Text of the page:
Karmapa says the issue of Tibet’s environment is not political (Tibetan Review)

(TibetanReview.net, Nov14, 2013)  The 17th Gyalwang Karmapa Ogyen Trinley Dorje, one of Tibet’s foremost religious leaders and the head of the Karma Kagyu school within the Kagyu tradition of Tibetan Buddhism, has said Nov 11-12 that the issue of Tibet transcends politics and concerns the interest not only of its neighbouring countries but also all of Asia and possibly the rest of the world when it comes to talking about the environment. "The fact that China has control of Tibet does not mean they have the right to do whatever they want to the Tibetan environment," the AFP Nov 12 quoted the Karmapa as saying.

"Whatever happens to the Tibetan environment will definitely impact its neighbours and also eventually all of Asia," he was further quoted as saying.

The Karmapa spoke in New Delhi where on Nov 12 he addressed the Fifth Khoryug Conference, an annual environmental meet, attended by 60 monks and nuns from monasteries across the Himalayas at the India International Centre, New Delhi. Khoryug is a network of 55 Buddhist monasteries, nunneries and centres which work together on environmental protection in the Himalayan regions under the leadership of the Karmapa.

"During the more than 50 years since China took over Tibet, there has been a great deal of development and activity including military installations by the Chinese that have impacted the Tibetan environment," the report quoted him as saying. He has cited mining and dam building as other activities in Tibet that have disastrous environmental consequences for Asia.

He wanted India as the country having the deepest connect with Tibet to be clearer in expressing its concerns over the environmental devastation taking place there.

The annual environmental conference, an initiative of the current Karmapa, was designed to bring together monks and nuns from the participating communities and centres across the Himalayas for education, problem-solving workshops and to formulate specific water conservation projects to be implemented in their local communities.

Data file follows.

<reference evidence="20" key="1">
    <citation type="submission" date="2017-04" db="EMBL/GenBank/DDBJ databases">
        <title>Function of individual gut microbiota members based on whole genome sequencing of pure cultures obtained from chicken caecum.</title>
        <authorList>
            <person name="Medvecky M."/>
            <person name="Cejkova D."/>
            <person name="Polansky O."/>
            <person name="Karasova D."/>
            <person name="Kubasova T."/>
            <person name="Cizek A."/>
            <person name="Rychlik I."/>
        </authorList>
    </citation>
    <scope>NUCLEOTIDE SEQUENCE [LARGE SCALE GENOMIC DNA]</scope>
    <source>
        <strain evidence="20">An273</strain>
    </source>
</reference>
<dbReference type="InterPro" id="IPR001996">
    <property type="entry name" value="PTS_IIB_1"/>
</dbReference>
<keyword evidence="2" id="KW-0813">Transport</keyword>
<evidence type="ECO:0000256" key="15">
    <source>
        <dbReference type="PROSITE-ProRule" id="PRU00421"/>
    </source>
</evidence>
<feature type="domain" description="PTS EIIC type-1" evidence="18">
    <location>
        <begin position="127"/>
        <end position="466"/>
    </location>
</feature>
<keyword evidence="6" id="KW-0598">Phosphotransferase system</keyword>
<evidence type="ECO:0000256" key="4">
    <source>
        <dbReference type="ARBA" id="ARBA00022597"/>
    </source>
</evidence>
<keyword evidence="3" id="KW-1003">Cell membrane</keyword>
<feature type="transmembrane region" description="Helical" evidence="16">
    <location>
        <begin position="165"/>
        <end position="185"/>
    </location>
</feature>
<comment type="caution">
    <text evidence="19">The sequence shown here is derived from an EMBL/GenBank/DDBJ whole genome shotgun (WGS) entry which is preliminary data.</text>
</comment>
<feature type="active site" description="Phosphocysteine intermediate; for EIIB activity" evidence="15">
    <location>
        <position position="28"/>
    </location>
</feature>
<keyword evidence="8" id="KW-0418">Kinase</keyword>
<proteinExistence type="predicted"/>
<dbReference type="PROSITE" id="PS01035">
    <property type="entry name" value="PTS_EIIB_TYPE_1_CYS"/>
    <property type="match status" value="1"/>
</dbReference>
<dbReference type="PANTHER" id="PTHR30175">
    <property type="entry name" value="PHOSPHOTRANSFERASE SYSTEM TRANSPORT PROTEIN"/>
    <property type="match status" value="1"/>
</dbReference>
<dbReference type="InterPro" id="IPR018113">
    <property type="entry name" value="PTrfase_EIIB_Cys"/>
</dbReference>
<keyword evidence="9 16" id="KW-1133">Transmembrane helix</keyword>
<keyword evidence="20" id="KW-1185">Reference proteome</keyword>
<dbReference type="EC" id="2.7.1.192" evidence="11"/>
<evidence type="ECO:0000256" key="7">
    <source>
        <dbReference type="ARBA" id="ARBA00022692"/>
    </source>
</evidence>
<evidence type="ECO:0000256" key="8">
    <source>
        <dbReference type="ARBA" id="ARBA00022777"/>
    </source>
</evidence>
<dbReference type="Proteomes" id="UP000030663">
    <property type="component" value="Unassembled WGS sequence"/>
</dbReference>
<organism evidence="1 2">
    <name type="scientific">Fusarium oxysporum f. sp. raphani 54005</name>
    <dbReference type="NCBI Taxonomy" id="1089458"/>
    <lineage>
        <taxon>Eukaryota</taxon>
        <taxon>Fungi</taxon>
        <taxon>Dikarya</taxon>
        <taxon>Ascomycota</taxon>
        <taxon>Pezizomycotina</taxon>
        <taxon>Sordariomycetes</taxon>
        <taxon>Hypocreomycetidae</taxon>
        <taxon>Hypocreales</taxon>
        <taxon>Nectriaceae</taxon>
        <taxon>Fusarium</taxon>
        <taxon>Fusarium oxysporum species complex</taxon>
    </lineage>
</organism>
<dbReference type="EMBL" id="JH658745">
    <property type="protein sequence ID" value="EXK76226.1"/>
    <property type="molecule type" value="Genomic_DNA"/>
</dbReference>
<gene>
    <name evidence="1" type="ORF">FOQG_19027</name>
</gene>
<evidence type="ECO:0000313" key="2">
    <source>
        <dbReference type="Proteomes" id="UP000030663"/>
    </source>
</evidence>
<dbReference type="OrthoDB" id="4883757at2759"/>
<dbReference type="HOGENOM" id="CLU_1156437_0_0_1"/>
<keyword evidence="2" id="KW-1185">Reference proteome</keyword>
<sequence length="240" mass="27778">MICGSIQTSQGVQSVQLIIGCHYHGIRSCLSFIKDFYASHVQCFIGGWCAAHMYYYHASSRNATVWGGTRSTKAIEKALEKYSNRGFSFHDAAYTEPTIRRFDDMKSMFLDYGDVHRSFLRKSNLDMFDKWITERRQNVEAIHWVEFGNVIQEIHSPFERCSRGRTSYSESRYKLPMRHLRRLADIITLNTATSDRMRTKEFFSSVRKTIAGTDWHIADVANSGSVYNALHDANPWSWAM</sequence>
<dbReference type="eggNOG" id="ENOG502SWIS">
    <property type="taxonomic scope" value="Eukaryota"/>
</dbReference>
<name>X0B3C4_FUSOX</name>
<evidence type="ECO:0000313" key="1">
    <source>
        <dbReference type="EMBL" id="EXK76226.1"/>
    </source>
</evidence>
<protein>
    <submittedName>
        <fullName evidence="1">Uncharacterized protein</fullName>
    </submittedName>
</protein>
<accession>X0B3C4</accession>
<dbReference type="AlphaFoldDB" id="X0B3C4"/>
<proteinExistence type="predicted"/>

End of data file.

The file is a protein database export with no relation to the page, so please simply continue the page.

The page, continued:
During the latest, five-day conference, the participants undertook a trip to the bank of the highly polluted Yamuna River where the Karmapa led prayers for its restoration. He was accompanied by the Khoryug monks and nuns as well as local residents. Dr Manoj Misra, Director of the Yamuna Jiye Abhiyaan, an organization which aims to restore the sacred river, also took part.
The Karmapa was recognized as the reincarnation of his 16th predecessor by the Dalai Lama while still in Tibet. China went along with that recognition and he was duly enthroned at his traditional seat of Tsurphu Monastery near the capital Lhasa. However, in Dec 1999, he fled Tibet, citing lack of religious freedom and fear of being used for political purposes by China. He currently lives at a monastery near Dharamsala, India, as the government of India still hasn’t cleared him to take up residence in his exile seat of Rumtek Monastery in the state of Sikkim. 


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